Hexbyte Glen Cove Echolocation builds prediction models of prey movement

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Bats rely on acoustic information from the echoes of their own vocalizations to hunt airborne insects. By amalgamating representations of prey echoes, bats can determine prey distance, size, shape, and density, as well as identify what they are tracking. Credit: Angeles Salles

Bats are not only using their acoustical abilities to find a meal—they are also using it to predict where their prey would be, increasing their chances of a successful hunt.

During the 181st Meeting of the Acoustical Society of America, which will be held Nov. 29 to Dec. 3, Angeles Salles, from Johns Hopkins University, will discuss how bats rely on acoustic information from the echoes of their own vocalizations to hunt airborne insects. The session, “Bats use predictive strategies to track moving auditory objects,” will take place Tuesday, Nov. 30.

In contrast to predators that primarily use vision, bats create discrete echo snapshots, to build a representation of their environment. They produce sounds for echolocation through contracting the larynx or clicking their tongues before analyzing the returning echoes. This acoustic information facilitates bat navigation and foraging, often in total darkness.

Echo snapshots provide interrupted about target insect trajectory to build prediction models of location. This process enables bats to track and intercept their prey.

“We think this is an innate capability, such as humans can predict where a ball will land when it is tossed at them,” said Salles. “Once a bat has located a target, it uses the acoustic information to calculate the speed of the prey and anticipate where it will be next.”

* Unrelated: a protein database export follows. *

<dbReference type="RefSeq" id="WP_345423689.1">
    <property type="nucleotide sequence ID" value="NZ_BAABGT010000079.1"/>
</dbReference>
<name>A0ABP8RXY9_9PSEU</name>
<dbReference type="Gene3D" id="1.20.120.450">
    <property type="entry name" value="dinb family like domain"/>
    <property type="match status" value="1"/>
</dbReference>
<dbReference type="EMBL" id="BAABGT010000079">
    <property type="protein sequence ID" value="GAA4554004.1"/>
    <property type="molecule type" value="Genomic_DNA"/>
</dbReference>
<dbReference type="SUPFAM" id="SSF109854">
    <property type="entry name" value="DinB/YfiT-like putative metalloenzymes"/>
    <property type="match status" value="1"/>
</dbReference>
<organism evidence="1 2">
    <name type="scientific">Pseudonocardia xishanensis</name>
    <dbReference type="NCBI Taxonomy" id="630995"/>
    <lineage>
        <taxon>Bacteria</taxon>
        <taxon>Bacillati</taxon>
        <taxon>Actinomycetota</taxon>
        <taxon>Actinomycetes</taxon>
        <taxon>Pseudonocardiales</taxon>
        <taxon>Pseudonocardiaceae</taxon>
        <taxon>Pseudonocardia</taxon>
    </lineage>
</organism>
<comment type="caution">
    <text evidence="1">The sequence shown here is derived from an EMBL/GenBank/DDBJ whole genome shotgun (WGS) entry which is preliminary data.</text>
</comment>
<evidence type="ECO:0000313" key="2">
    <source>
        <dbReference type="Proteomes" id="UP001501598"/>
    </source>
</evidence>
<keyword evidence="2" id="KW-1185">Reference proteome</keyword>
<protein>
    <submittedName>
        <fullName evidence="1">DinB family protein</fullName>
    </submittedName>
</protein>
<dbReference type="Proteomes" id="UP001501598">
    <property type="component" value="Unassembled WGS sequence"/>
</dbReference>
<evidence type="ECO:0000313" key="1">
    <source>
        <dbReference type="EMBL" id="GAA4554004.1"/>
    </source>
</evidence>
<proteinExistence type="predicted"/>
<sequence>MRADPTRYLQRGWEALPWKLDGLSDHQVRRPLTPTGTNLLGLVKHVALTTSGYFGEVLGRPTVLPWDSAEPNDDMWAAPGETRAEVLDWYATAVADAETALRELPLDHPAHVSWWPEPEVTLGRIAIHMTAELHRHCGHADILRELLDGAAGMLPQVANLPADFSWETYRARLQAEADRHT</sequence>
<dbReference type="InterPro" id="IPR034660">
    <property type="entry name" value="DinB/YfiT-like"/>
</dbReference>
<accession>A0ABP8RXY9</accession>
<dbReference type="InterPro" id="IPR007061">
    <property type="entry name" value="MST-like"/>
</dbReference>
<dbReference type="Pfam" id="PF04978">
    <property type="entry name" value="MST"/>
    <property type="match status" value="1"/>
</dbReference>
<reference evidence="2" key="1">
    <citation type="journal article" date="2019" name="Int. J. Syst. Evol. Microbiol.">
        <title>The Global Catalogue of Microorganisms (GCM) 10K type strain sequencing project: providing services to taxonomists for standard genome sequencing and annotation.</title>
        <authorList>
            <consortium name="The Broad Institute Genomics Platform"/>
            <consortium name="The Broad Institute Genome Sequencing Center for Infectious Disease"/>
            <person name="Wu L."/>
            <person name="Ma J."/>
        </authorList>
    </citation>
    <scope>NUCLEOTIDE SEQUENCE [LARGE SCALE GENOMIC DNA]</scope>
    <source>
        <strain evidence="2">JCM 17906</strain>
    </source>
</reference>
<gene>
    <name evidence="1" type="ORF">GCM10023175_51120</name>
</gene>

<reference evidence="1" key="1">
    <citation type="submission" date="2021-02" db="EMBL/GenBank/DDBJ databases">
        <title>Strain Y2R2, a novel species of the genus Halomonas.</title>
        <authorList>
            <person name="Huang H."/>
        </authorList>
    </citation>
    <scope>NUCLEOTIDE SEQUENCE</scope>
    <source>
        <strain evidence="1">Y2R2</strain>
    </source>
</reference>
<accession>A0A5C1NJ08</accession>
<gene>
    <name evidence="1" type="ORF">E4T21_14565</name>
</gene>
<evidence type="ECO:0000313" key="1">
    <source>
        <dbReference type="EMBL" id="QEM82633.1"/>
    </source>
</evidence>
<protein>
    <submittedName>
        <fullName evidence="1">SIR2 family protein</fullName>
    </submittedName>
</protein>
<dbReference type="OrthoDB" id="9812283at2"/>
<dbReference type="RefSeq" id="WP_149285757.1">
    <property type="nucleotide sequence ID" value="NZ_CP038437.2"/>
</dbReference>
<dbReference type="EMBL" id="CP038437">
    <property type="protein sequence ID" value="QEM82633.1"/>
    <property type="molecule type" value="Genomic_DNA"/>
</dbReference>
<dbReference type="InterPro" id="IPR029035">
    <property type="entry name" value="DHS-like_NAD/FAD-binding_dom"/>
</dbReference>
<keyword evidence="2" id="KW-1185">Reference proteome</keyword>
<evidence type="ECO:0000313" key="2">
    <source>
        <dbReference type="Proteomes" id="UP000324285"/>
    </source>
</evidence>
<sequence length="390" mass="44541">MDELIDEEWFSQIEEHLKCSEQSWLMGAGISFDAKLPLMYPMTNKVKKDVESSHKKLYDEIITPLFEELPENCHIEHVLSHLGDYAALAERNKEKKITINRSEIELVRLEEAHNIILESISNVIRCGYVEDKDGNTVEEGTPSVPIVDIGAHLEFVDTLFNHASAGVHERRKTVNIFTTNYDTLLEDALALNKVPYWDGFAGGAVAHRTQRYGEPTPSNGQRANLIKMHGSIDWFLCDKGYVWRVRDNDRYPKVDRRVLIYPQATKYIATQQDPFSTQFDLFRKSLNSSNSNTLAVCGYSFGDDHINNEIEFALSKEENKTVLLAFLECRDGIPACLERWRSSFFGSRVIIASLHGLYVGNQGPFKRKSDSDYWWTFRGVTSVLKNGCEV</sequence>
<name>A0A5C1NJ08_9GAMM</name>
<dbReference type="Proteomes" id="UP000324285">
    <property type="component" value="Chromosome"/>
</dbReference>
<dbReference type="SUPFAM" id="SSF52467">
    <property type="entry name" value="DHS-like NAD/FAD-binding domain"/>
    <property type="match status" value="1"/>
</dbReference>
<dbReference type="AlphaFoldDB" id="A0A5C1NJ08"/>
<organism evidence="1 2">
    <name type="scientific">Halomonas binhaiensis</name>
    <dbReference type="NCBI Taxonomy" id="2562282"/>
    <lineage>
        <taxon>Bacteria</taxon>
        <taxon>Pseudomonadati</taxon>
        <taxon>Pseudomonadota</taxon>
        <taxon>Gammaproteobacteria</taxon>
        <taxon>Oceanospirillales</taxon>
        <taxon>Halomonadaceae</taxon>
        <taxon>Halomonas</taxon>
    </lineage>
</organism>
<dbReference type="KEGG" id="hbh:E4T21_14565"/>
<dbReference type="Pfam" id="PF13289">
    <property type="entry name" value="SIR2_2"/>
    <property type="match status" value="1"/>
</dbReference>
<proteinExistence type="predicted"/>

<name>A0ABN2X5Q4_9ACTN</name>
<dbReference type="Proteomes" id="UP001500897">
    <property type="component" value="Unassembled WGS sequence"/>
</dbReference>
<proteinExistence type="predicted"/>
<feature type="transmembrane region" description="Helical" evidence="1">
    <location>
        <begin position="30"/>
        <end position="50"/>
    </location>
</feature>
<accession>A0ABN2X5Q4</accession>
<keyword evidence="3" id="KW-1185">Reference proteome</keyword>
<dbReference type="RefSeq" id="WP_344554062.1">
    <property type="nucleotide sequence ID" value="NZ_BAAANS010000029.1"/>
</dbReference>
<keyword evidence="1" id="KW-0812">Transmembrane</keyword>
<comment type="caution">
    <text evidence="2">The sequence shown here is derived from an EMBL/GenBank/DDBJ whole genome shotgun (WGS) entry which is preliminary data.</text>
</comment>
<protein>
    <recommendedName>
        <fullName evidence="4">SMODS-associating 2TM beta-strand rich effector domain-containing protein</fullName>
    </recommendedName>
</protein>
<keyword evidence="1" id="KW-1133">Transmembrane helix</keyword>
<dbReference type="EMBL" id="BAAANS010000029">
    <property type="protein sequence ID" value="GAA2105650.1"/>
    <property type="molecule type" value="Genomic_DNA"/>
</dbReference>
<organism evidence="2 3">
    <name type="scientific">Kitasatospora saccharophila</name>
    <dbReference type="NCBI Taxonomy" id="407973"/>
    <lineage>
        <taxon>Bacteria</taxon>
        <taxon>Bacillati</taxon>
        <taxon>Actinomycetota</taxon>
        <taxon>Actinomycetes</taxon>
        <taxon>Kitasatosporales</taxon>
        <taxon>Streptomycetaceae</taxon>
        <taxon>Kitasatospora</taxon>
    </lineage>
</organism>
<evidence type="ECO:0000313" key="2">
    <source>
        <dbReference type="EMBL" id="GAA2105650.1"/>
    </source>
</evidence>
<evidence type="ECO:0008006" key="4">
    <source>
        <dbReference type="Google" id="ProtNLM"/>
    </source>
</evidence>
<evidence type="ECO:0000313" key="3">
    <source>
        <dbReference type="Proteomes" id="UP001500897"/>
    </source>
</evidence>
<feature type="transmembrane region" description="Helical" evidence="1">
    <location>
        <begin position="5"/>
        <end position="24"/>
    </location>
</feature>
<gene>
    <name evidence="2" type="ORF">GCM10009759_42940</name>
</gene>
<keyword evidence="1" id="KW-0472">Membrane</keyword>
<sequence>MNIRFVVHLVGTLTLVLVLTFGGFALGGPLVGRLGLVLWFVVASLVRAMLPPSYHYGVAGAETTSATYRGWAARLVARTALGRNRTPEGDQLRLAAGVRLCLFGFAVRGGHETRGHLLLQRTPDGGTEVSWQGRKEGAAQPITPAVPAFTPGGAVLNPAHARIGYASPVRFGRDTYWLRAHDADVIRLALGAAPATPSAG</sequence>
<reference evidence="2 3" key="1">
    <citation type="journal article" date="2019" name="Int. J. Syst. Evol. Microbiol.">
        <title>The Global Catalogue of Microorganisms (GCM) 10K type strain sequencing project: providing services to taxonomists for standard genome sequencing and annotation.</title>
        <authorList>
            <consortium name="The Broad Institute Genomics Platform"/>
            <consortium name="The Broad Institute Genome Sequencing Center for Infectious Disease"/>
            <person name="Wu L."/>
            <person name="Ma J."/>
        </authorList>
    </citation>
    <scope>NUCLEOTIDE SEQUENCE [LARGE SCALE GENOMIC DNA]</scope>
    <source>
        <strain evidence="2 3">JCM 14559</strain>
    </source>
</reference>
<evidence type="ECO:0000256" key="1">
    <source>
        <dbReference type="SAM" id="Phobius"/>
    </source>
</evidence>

The calls produced by the bats are usually ultrasonic, so human hearing cannot always recognize such noises. Echolocating bats integrate the acoustic snapshots over time, with larger prey producing stronger echoes, to predict prey movement in uncertain conditions.

“Prey with erratic flight maneuvers and clutter in the environment does lead to an accumulation of errors in their prediction,” said Salles. “If the target does not appear where the bat expects it to, they will start searching again.”

By amalgamating representations of prey echoes, bats can determine prey distance, size, shape, and density, as well as identify what they are tracking. Studies have shown learn to steer away from prey they deem unappetizing.



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Echolocation builds prediction models of prey movement (2021, November 30)
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